Her first few years here were spent teaching Chemistry and APES, but her interest in Biology never faltered- rather it amplified itself when she took up the task of teaching AP Biology for the first time in a year where everything had changed for education as a result of the pandemic. “I remember looking through the first couple of FRQs, and it was questions that I’d never seen before. my son had just taken it (…) and I remember turning to my son and literally crying to him and I was like, I’m not smart enough to teach this class and he said, ‘mama, you can do it’” and so she did it. The challenges caused by the hybrid learning system Cathedral was working with at the time completely changed the landscape as well. Through this struggle came some of the unique techniques she employs in classes today. 

“I had no idea if the kids were taking it open book, open notes, open friend. I thought to myself, if everyone gets A’s, then oh well. And we’ll see whether or not they were really learning because I’ll see it in my pass rate”. As AP scores release day inched closer she was eager to see if that trust would pay off. “I think it was 43 of my 46 to sit and take the national exam. And that year I got a 91% pass rate. So the system worked.” In the same way that those original  students ‘possibly’ used notes during their exams, students in her Honors/AP biology classes are still encouraged to use as many handwritten notes as they can for every unit test. As contradictory as that strategy may seem, it’s part of what earns her an unheard of AP exam pass rate of 95%, 78% of that being 4’s and 5’s. Compare that with the national pass rate of 64% and it’s clear that these strategies work.

Alongside that, hard, sometimes time-intensive, work is one of the pillars of her class. In her eyes though, what counts as much as this hard work is being a well developed and rounded person. “I would really encourage kids to do something that they’re passionate about, but then also have multifacets because today you kind of need to be a little bit of a, I would call a Renaissance man or Renaissance person”. Knowing not only how to memorize something but also put it into practice is useful for more than just AP exams. It’s “that you have more than just I can read a biology book, but that you might incorporate your artistic part of yourself as a part of the skill set that you would be wanting to promote to a potential employer.”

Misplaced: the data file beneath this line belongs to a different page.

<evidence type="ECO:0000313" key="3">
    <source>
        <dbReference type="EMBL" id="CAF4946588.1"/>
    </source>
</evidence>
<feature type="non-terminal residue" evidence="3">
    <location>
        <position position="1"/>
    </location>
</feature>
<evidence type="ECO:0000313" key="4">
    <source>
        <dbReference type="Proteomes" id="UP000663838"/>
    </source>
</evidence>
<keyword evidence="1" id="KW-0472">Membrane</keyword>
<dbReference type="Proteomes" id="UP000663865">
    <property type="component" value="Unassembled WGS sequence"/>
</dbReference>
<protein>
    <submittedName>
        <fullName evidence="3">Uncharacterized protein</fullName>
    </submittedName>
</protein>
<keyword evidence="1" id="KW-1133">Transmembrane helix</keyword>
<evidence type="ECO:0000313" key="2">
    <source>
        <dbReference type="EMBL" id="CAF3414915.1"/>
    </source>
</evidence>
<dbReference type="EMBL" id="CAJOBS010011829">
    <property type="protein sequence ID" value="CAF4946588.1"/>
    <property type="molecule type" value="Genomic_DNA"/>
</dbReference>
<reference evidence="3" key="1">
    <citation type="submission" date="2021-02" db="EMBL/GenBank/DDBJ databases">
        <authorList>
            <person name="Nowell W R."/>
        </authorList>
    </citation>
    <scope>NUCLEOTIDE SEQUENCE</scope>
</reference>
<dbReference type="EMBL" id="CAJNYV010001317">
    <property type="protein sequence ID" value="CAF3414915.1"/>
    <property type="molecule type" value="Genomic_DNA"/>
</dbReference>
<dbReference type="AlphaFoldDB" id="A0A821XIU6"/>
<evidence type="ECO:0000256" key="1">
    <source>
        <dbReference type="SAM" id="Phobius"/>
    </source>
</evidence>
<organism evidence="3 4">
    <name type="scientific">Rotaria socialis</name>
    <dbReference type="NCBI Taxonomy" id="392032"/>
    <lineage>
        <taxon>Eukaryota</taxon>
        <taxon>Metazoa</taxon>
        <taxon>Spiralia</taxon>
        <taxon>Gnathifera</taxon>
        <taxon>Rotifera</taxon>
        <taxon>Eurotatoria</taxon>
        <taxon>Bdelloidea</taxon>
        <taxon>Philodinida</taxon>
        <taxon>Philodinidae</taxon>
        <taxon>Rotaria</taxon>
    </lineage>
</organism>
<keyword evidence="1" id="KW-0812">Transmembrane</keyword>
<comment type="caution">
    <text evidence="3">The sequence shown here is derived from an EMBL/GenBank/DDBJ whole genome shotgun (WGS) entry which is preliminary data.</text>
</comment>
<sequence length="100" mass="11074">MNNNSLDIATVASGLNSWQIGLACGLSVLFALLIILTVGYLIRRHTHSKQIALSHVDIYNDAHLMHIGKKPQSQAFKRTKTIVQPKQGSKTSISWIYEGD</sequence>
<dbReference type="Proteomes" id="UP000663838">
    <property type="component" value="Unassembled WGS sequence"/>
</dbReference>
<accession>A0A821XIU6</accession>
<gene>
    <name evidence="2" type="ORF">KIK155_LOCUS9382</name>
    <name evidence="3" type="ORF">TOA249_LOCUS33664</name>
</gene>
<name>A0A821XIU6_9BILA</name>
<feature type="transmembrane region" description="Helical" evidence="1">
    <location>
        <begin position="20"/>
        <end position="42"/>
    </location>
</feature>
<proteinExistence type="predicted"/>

As someone who’s welcomed change throughout her career, she urges students to not be “afraid to pivot” and be open to doing things that might change their perspective. Going into an adult world is daunting, but what we take from our education, not only what our transcripts say, is what will really change the course.

With all that change she advises students most of all to be, “Aggressive pursuers of the truth. Even if it’s not fashionable, even if it’s out of style, please do that.”

“In James, in that tiny little chapter, which is my favorite book of the Bible, it talks about being tossed around the ocean. And if you don’t have faith, then you’re just gonna get tossed around. But if you have faith, then you’ll smooth sail.” Setting that course and braving those waters is something that requires a lot of faith, but it’s also something that requires a lot of strength and knowledge bestowed upon someone who taught them the way. 

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About the Contributor
Lucy Miller
Lucy Miller, Culture Editor
Hi! Im Lucy Miller, a Junior attending Cathedral Catholic High School and working as the Culture Editor for CCHS Dons Press. I love being active in my community through volunteer work, and one of my favorite interests is painting. I think one of the most amazing things we can do as people is share art and our own experiences with each other, that is what I plan to do with my writing!